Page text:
Nicole Charles
Feb 22 to Mar 31
Nicole Charles: Flip (0002/2013).

Within the individual human being there exists the struggle between the instinctual drives, and their destructive and transformative forces. Efforts to control instinctual and primal desires often result in a distancing, distorting and/or wounding of self in the process. Carl Jung described this as, ‘a primitive loss of a soul or even the pathological cause of a neurosis.’ Nicole Charles’ where there is a wound is a study of the emotional, imaginary, and spiritual experiences that arise from these internal conflicts. 

Drawing is the starting point of Charles’ practice. In her words, ‘It provides a fast and direct outlet that allows me to instantly tap into a primal unconsciousness of raw emotion and energy.’ Sculpting, for the artist, is also an intimate and gestural process, and somatic memory in the act of making is an important aspect of this. ‘As the clay takes shape one begins to feel the manifestation of something; it is like getting to know someone or rediscovering something long thought lost or forgotten. Through this process a kind of reconciliation occurs. Each sculpture functions as an emotionally charged container: symbolic of latent thoughts, experiences, and drives.’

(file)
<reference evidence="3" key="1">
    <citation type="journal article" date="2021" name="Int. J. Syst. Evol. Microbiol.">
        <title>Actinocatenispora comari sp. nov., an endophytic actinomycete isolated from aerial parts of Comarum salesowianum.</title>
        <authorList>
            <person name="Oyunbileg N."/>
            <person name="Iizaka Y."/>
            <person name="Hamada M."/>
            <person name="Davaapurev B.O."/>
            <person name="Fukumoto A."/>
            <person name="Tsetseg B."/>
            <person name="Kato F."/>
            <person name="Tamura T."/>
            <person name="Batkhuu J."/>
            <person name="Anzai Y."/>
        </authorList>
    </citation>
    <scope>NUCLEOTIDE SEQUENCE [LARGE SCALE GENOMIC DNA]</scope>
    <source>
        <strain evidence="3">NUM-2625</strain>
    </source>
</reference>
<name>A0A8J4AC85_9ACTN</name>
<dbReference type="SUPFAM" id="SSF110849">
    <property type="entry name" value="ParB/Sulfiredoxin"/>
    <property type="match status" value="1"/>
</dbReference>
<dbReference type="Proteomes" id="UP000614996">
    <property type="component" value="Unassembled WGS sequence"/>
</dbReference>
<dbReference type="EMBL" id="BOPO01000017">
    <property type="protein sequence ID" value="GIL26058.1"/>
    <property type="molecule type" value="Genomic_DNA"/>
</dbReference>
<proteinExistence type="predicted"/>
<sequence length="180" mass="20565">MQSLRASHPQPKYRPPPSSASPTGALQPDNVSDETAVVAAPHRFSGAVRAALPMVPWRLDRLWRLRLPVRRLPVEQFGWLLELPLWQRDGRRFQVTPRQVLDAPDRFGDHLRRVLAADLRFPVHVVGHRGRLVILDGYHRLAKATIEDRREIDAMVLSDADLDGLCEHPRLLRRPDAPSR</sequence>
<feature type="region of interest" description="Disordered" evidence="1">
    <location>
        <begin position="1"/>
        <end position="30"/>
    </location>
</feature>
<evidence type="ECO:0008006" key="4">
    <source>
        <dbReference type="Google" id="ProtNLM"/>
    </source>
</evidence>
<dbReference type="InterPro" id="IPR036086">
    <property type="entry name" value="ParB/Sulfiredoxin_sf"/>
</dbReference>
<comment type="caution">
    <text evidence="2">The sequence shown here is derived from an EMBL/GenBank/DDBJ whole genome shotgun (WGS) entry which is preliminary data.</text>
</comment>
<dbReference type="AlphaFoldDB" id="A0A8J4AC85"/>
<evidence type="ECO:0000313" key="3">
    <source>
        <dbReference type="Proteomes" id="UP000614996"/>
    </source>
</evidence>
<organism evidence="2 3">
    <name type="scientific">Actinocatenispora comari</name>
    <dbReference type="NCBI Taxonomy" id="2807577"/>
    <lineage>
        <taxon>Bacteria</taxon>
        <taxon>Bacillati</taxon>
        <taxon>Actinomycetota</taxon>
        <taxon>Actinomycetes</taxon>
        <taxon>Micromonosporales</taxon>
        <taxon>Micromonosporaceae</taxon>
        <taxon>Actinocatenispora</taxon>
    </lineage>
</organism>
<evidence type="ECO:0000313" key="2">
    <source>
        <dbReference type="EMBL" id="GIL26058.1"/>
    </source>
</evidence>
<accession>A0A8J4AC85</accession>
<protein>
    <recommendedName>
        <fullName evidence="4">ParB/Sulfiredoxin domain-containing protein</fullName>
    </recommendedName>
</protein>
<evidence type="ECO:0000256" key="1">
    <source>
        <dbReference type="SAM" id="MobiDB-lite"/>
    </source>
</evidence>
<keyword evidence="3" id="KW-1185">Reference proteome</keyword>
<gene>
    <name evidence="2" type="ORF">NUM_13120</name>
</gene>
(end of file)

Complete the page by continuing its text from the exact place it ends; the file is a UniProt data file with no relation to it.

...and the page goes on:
Animalistic figures are used as a reminder of the affinity we share with animals, but also in an effort to, in Bachelard’s words, ‘press beyond the human condition’ and to reach an essence of man that does not recall humanity. Charles puts forward that, like animals, we are a piece of nature: neither good nor bad. There are forces and emotions that can function outside of any culture or belief system. The work in where there is a wound presents the things over which we have no power; what we all experience, and therefore have in common, such as raw, base emotions. Slaves to this we become overwhelmed by desire and consumed by instinctual drives one barely understands. 

Charles states, ‘In this body of work there lies the wounded result of disavowed passions and tensions between body, mind, and spirit. Something is borne, offered, taken, lost or shared. It is an impasse, of strength divided and locked, pushed and pulled. It is the stripped down bareness of what we are: the fragility and mystery of our being that is sacred. In this kind of self exposure are the means to self-recognition, understanding, and spiritual growth. An avenue to some lost vital truth of the self, and a form of language for the Self and the Other. In this way connections and communication become an emotional entanglement that flows both ways.’